Wednesday, April 11, 2007

A Seat for Ajami

This from yesterday's exceptionally bad Morning Edition:
(Inskeep) "And did you get a sense that things were improving?"
(Ajami) "Yes, absolutely. There is a tremendous sense of optimism, some hope invested in this security plan, and some hope invested, to be honest with you, even in the arrival in Iraq of General David Petraeus."
When I heard that I didn't know who to be more disgusted with--Fouad Ajami for being such a lying sycophant, NPR for bringing on this Iraq War apologist again, or John Hopkins for giving cover (and money) to such a craven war monger.

With Ajami we really enter the land of the surreal. "Tremendous sense of optimism." That's a doozy. Ajami goes on to put the blame for the triumph of Shiite extremism in Iraq at the feet of the Sunnis who he charges with putting their faith in the insurgency. Ajami is always looking to put the blame for the Iraq disaster anywhere but on those responsible (no surprise, since as Inskeep tells us in this piece, Ajami is "a writer who sometimes advises the White House.")

As I posted last year, it is very telling to see where blame for the disaster of Iraq will be placed. Instead of seeing the US role in fostering the Shiite extremism in Iraq NPR continues to try and convince us that the main problem is the Iraqis themselves.

(Note: graphic came from this site by way of the now defunct Billimon site, with arrow added for Defendant Ajami.)


Porter Melmoth said...

Thanks for pointing out the absurdity of Ajami's timeslot-filling nonsense concerning his numerous trips to Iraq. He's sounding as certifiably loony as Thomas Friedman. Of course, there's plenty of money in the loony lecture circuit, and you really don't have to say much of anything. I remember Adjami as the token 'Middle Easterner' on CBS, who was there to supposedly illuminate the issues for the befuddled and scared Heartland. Audiences were so impressed that a bearded Arab (I believe Adjami is of Lebanese background)could sound so 'American', that it didn't matter what he said, and most of it was and is gobbledegook.

Porter Melmoth said...

A self-correction: Ajami is certainly Arab-speaking but is of Lebanese-Iranian (Shiite) heritage. I mention this only because he is an example of the complexity and subtlety of interrelationships to be found in the Middle East region, which many Americans, as we know, tend to approach with ham-fisted attitudes and actions.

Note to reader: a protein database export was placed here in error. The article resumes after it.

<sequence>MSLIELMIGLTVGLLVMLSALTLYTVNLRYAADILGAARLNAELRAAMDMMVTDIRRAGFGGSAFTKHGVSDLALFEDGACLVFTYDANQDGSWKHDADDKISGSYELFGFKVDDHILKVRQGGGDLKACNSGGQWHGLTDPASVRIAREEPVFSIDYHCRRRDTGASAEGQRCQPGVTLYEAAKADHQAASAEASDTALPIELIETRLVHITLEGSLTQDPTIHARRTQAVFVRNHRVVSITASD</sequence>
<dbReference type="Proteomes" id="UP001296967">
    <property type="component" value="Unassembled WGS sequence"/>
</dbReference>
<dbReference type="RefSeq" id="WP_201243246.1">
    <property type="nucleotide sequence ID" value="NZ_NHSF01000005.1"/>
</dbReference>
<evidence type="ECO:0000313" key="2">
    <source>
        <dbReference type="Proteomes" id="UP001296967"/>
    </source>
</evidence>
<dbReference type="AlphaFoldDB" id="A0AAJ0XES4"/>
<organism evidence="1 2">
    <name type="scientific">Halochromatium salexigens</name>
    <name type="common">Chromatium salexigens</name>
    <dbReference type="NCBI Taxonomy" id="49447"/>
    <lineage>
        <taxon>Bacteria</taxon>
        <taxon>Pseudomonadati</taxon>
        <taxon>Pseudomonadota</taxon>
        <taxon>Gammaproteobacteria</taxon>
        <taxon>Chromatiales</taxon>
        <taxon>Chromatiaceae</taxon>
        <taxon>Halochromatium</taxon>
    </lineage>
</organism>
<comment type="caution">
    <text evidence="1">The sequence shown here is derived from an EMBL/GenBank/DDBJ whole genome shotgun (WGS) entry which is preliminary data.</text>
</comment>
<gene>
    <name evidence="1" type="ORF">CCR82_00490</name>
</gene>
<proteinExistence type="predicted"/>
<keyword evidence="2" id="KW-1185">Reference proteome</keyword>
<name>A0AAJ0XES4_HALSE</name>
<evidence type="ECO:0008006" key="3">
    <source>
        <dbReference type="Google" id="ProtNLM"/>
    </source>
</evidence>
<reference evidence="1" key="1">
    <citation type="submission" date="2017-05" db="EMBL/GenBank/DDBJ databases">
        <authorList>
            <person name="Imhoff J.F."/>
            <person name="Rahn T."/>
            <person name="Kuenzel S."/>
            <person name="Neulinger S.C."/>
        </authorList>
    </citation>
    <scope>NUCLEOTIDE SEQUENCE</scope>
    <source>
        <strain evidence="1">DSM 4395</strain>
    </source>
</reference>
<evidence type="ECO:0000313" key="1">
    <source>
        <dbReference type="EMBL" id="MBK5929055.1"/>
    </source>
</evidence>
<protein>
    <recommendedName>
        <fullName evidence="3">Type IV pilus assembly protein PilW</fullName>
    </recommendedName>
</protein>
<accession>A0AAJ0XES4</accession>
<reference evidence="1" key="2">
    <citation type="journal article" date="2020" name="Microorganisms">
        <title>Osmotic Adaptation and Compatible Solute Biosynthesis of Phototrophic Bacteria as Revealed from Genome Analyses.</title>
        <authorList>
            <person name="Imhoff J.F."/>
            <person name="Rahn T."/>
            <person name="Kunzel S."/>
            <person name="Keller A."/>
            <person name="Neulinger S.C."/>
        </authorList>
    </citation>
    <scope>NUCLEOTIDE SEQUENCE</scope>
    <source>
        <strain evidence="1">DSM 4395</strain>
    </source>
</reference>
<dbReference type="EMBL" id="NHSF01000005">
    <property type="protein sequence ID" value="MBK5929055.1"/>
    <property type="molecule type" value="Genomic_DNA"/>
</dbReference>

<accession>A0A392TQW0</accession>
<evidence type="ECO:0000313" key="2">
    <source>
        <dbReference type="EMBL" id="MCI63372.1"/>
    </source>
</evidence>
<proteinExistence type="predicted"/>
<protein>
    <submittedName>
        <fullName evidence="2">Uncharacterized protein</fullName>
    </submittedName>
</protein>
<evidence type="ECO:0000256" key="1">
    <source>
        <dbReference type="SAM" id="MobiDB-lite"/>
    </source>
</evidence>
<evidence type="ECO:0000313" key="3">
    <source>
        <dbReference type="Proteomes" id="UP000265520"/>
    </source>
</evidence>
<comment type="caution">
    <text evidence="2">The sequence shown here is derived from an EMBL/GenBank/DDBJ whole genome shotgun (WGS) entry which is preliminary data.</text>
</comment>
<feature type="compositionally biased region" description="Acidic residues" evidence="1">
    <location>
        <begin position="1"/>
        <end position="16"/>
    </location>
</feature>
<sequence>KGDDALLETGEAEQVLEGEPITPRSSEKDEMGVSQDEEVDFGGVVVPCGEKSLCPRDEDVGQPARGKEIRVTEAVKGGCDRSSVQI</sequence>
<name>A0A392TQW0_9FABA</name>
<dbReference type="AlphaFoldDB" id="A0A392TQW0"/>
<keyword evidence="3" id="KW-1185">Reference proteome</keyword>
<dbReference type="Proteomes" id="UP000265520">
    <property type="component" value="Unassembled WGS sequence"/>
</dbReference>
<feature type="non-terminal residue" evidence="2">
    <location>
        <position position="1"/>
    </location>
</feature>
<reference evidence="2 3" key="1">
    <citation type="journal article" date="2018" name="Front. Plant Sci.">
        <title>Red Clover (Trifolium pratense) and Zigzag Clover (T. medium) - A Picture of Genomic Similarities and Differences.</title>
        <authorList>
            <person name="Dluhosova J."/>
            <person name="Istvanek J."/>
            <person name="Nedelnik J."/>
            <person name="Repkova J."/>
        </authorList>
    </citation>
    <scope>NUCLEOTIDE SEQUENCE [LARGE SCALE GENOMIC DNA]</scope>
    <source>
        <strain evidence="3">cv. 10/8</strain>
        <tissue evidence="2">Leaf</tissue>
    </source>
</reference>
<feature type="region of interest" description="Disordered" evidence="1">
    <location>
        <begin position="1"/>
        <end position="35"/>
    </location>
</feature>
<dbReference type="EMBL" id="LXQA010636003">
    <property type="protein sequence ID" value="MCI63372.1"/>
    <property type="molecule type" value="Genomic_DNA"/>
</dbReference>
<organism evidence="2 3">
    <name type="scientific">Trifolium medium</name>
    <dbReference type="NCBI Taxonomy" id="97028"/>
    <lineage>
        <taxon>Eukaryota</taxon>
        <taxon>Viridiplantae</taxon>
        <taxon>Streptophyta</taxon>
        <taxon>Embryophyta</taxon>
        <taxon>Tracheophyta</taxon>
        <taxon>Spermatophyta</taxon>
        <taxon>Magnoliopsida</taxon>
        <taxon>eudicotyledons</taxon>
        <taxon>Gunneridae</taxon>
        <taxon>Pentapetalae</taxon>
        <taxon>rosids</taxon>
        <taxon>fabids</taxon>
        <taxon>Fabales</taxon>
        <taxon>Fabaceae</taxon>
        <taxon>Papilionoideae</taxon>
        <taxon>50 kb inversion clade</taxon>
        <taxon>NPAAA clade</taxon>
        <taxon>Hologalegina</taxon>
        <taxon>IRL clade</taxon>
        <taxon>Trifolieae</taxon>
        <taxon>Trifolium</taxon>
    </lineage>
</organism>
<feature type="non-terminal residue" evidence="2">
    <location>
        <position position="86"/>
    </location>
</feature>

Ajami is also a close friend of none other than Paul Wolfowitz.


Helpful Ajami bio at Wikipedia.

Anonymous said...

I remember hearing this stooge on the Warren Olney show over three years ago (six Friedman units), saying how the insurgency was really just a bunch of deadenders and common criminals. Olney, as usual, hadn't done his homework and just "uh-huh'd" his way through the interview. It didn't seem to matter that Ajami hadn't been in Iraq in over twenty years. The Nation had quite a good article on Ajami a long while ago (I'll search for it and get back) tracking his transformation over the years into the kind of "native informant" who stays in the Golden Rolodex by drafting off the bumpers of whoever is in power in Washington.

Anonymous said...

The Nation article I alluded to is, in fact called "The Native Informant", by Adam Shatz". April 28, 2003 (!). Read it and weep: all of the neocon self-delusion is there already. And here's the link:

Anonymous said...

I've got that lovely, photoshopped Billmon masterpiece on my office wall!

Mytwords said...

Blue Taco,

Thanks of the great link to the Shatz article.